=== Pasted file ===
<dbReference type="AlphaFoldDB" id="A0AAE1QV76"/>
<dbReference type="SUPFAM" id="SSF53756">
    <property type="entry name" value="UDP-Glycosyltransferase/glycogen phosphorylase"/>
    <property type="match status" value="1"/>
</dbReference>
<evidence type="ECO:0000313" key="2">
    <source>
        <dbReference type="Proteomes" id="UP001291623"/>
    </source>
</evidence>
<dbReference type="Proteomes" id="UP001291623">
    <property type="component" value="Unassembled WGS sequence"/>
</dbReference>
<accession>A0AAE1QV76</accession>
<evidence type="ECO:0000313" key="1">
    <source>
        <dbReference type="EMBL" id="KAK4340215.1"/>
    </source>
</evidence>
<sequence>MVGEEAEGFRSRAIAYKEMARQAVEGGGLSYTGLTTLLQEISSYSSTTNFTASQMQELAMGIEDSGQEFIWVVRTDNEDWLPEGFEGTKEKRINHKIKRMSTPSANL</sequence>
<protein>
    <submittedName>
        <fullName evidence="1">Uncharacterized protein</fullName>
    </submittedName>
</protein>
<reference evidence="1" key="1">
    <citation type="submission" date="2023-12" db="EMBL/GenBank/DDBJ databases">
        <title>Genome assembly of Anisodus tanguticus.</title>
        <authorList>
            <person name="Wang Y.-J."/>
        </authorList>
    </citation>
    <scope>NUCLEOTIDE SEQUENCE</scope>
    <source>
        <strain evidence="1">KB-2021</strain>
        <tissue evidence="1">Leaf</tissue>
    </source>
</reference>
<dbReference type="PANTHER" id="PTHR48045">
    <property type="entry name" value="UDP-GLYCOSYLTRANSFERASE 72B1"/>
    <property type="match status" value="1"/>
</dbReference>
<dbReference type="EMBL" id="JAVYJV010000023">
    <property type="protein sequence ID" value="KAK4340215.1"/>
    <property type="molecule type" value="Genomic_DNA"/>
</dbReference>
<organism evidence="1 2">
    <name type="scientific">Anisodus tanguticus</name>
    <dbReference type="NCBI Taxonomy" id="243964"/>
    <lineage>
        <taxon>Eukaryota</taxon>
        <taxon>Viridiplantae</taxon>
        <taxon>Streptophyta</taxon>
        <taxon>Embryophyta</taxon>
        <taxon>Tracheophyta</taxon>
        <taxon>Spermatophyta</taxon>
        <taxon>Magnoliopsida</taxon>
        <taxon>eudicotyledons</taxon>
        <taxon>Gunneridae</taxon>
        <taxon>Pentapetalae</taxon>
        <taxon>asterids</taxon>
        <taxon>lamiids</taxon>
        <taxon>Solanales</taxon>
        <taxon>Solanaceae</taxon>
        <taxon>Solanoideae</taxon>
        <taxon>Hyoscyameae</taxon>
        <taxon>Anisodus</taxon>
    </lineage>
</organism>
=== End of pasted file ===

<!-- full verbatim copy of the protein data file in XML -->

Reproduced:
<dbReference type="AlphaFoldDB" id="A0AAE1QV76"/>
<dbReference type="SUPFAM" id="SSF53756">
    <property type="entry name" value="UDP-Glycosyltransferase/glycogen phosphorylase"/>
    <property type="match status" value="1"/>
</dbReference>
<evidence type="ECO:0000313" key="2">
    <source>
        <dbReference type="Proteomes" id="UP001291623"/>
    </source>
</evidence>
<dbReference type="Proteomes" id="UP001291623">
    <property type="component" value="Unassembled WGS sequence"/>
</dbReference>
<accession>A0AAE1QV76</accession>
<evidence type="ECO:0000313" key="1">
    <source>
        <dbReference type="EMBL" id="KAK4340215.1"/>
    </source>
</evidence>
<sequence>MVGEEAEGFRSRAIAYKEMARQAVEGGGLSYTGLTTLLQEISSYSSTTNFTASQMQELAMGIEDSGQEFIWVVRTDNEDWLPEGFEGTKEKRINHKIKRMSTPSANL</sequence>
<protein>
    <submittedName>
        <fullName evidence="1">Uncharacterized protein</fullName>
    </submittedName>
</protein>
<reference evidence="1" key="1">
    <citation type="submission" date="2023-12" db="EMBL/GenBank/DDBJ databases">
        <title>Genome assembly of Anisodus tanguticus.</title>
        <authorList>
            <person name="Wang Y.-J."/>
        </authorList>
    </citation>
    <scope>NUCLEOTIDE SEQUENCE</scope>
    <source>
        <strain evidence="1">KB-2021</strain>
        <tissue evidence="1">Leaf</tissue>
    </source>
</reference>
<dbReference type="PANTHER" id="PTHR48045">
    <property type="entry name" value="UDP-GLYCOSYLTRANSFERASE 72B1"/>
    <property type="match status" value="1"/>
</dbReference>
<dbReference type="EMBL" id="JAVYJV010000023">
    <property type="protein sequence ID" value="KAK4340215.1"/>
    <property type="molecule type" value="Genomic_DNA"/>
</dbReference>
<organism evidence="1 2">
    <name type="scientific">Anisodus tanguticus</name>
    <dbReference type="NCBI Taxonomy" id="243964"/>
    <lineage>
        <taxon>Eukaryota</taxon>
        <taxon>Viridiplantae</taxon>
        <taxon>Streptophyta</taxon>
        <taxon>Embryophyta</taxon>
        <taxon>Tracheophyta</taxon>
        <taxon>Spermatophyta</taxon>
        <taxon>Magnoliopsida</taxon>
        <taxon>eudicotyledons</taxon>
        <taxon>Gunneridae</taxon>
        <taxon>Pentapetalae</taxon>
        <taxon>asterids</taxon>
        <taxon>lamiids</taxon>
        <taxon>Solanales</taxon>
        <taxon>Solanaceae</taxon>
        <taxon>Solanoideae</taxon>
        <taxon>Hyoscyameae</taxon>
        <taxon>Anisodus</taxon>
    </lineage>
</organism>